In the News / Shihoko Fujiwara / Tackling human trafficking in Japan

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In the News / Shihoko Fujiwara / Tackling human trafficking in JapanECPAT/STOP Japan

December 11, 2013
Takehito Ishihara / Yomiuri Shimbun Staff Writer

Human trafficking in such forms as forcing women into prostitution or labor by using violence and threats is a serious crime by international standards. This includes forcing runaway girls to engage in “enjo kosai” (compensated dating) or making someone with whom you are in a relationship work in the sex industry. In Japan, however, many people are not fully aware of the seriousness of these actions.

Shihoko Fujiwara, who founded the nonprofit organization Polaris Project Japan in 2004, is trying to change that.

“Human trafficking isn’t happening in a faraway foreign country or in the distant past. It is happening right here, right now. It may not be noticeable as it takes the form of violence against a partner, for example,” said Fujiwara, 32.

So far, her NPO has received 3,200 inquiries, and rescued more than 150 people by placing them in shelters or taking other measures. The group has has lent money to foreign victims to enable them to fly back to their home countries.

“Consultations with Japanese victims have increased to account for 40 percent of the total, and their ages are becoming younger and younger,” Fujiwara said.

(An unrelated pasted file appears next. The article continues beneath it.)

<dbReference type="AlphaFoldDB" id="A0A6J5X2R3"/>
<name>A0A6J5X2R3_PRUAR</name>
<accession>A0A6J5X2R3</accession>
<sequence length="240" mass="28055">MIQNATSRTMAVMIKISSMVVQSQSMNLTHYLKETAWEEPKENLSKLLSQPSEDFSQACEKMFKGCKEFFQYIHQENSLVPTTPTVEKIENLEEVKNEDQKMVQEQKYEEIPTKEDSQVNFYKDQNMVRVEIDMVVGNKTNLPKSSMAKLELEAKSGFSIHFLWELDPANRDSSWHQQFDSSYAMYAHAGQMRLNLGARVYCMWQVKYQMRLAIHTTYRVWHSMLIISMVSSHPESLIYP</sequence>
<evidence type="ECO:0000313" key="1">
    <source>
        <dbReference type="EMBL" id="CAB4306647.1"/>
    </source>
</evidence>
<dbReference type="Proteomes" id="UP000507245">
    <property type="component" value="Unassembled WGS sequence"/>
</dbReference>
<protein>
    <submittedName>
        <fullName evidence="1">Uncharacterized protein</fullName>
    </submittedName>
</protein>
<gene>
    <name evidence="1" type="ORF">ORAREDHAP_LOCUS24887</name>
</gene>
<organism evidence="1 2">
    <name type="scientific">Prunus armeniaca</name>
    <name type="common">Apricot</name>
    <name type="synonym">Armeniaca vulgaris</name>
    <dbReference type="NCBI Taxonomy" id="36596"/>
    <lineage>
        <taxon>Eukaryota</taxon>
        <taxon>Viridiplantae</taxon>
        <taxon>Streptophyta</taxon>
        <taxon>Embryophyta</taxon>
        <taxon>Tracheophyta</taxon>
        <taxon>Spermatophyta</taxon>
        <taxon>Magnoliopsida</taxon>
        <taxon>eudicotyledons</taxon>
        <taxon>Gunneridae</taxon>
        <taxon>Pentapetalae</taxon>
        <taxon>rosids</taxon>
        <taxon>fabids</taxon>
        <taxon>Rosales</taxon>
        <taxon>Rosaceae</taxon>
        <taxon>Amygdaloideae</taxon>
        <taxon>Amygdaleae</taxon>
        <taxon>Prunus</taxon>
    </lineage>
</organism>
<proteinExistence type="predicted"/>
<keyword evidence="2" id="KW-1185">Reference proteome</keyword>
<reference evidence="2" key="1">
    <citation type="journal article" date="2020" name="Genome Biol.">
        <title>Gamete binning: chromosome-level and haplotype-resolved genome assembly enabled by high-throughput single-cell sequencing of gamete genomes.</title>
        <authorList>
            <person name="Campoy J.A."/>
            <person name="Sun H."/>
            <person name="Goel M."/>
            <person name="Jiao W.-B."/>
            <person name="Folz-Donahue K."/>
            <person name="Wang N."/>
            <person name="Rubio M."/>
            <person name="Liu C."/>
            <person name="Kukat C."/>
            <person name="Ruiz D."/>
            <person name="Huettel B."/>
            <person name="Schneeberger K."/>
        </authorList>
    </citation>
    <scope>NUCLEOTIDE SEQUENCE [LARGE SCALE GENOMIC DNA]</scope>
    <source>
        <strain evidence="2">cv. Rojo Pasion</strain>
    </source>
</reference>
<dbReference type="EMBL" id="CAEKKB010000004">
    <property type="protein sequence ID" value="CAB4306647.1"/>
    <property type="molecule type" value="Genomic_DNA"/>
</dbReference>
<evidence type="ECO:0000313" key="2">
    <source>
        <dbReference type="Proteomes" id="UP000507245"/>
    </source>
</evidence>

When Fujiwara was studying in the United States, she was “shocked and embarrassed” by a news report about a Japanese man who paid a child for sex in Southeast Asia, she recalled. She then began working for the headquarters of Polaris in the United States. After returning to Japan, she launched a Polaris branch in Tokyo.

Next year, to coincide with the branch’s 10th anniversary, Fujiwara plans to step up the fight against “the sexual exploitation of children, which has become increasingly commercialized.”

Driven by a fervent passion, Fujiwara travels around the country and overseas with extraordinary enthusiasm on her quest to end human trafficking.

“In Japan, a multitude of things still need to be done,” she said. “I want to change people’s tendency to turn a blind eye to such things.”

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